BRAINTREE, Mass. (MyFoxBoston.com) -- Eight years old, and suddenly gone. A little boy from Braintree fell sick and then passed away just days later due to E. Coli.
In a matter of 10 days, a Braintree family went from having a child with typical stomach-bug symptoms to not having him at all. And that they say is the hardest part, dealing with how quickly E. Coli can kill.
"We just have a huge hole in our family right now," the boy's father, Andrew, said.
Joshua Kaye was the middle child, and only boy in the family.
"He loved life, he loved adventure, he was just an action-oriented kid," Andrew said.
Joshua often played little league, soccer and with friends, all with a genetic disorder that left him wearing leg braces to ease chronic joint pain.
His dad says he carried a positive attitude even when he got sick at the end of June. He says it started with fatigue and diarrhea, much like a stomach bug, but quickly got worse.
"When he got bloody diarrhea we immediately took him to the emergency room and had him transferred to Children's," Andrew explained.
The state's Health Department confirmed that Joshua's diagnosis was an E. Coli bacteria infection, and he was gone in just 10 days despite the best efforts of those at Children's Hospital in Boston.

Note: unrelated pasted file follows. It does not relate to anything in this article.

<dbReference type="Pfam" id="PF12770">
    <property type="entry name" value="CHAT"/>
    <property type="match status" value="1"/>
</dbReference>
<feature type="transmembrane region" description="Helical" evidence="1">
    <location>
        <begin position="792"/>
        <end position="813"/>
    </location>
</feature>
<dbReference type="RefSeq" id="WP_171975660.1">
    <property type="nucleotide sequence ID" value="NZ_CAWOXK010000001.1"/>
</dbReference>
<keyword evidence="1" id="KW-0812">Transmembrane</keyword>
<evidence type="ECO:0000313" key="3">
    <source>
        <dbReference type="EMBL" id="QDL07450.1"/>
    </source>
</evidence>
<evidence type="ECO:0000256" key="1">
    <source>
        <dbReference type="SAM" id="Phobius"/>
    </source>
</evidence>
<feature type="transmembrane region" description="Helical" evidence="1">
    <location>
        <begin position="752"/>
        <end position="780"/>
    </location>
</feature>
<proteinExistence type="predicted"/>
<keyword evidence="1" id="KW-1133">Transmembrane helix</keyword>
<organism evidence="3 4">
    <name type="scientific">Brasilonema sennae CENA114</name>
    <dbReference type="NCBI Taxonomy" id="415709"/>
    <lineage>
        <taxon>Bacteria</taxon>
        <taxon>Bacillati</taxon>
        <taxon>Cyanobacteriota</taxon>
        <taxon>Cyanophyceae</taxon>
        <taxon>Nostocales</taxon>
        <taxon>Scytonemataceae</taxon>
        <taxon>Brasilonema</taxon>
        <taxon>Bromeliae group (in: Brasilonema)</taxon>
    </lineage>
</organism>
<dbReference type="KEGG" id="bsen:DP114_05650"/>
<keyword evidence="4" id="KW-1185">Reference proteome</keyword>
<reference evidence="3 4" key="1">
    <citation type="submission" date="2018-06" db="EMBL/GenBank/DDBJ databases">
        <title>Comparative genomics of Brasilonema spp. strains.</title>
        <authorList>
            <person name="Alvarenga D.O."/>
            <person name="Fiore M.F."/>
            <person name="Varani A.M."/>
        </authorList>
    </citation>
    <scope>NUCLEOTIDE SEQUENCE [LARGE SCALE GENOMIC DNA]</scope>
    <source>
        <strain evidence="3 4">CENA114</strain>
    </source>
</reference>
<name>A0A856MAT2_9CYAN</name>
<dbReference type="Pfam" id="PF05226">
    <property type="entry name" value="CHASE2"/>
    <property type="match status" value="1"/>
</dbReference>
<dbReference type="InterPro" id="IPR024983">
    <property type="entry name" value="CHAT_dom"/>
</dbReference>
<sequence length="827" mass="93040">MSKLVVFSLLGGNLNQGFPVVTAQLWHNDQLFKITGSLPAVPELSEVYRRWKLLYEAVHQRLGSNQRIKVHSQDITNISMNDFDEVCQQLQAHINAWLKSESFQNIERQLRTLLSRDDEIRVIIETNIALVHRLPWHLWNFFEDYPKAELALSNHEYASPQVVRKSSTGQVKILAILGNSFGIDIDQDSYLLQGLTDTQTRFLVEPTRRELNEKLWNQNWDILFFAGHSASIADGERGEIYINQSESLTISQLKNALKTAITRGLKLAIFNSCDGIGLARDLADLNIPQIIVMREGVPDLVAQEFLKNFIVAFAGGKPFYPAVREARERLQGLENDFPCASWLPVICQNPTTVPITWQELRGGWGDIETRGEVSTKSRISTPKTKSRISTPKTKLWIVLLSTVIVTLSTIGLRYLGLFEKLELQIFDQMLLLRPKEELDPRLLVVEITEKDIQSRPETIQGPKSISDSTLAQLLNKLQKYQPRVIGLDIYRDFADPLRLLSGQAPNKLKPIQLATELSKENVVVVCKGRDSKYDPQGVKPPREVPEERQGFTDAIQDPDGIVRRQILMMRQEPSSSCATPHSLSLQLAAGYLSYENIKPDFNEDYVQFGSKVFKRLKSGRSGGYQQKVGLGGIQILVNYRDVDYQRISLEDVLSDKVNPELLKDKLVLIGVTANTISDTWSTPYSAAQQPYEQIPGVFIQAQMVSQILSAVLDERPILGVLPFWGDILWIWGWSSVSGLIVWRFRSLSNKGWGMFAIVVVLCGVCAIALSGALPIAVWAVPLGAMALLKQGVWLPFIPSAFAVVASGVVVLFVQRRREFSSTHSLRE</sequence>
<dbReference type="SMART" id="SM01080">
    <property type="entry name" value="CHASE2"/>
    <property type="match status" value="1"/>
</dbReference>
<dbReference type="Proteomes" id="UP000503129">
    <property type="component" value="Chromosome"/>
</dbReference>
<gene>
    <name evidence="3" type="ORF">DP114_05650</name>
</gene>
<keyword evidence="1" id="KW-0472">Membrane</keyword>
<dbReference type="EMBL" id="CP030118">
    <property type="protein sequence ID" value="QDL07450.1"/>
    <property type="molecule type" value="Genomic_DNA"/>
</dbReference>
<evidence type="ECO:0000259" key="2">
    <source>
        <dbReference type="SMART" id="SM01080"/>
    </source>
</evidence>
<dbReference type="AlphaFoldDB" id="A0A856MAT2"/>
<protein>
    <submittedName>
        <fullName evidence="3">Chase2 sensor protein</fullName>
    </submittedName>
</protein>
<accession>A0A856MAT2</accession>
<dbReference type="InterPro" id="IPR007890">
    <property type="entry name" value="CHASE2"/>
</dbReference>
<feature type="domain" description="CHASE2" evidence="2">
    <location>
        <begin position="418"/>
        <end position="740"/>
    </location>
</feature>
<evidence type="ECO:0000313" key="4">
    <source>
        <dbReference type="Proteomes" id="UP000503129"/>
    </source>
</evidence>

"The people there tried their absolute hardest the entire way through the process to do everything they could for Joshua," his dad said.
What matters now is his family's response to the reality that none of us are promised tomorrow.
"Making sure we're eating dinner together and at the dinner table not in the living room or after dinner making sure we don't have five people in a room all looking at different screens and that we're just doing more family activities," Andrew said.
Joshua's family is already raising money to carry out his philanthropic dreams. Donations can be made to the Joshua Kaye Foundation at www.gofundme.com/bbq3fc or at Rockland Trust Bank.
In regard to E. Coli, it's worth noting that only in rare cases is it fatal and doctors don't believe Joshua's genetic disorder had any connection to the outcome of the disease nor have they been able to pinpoint where he may have contracted it, but it appears to be an isolated incident.
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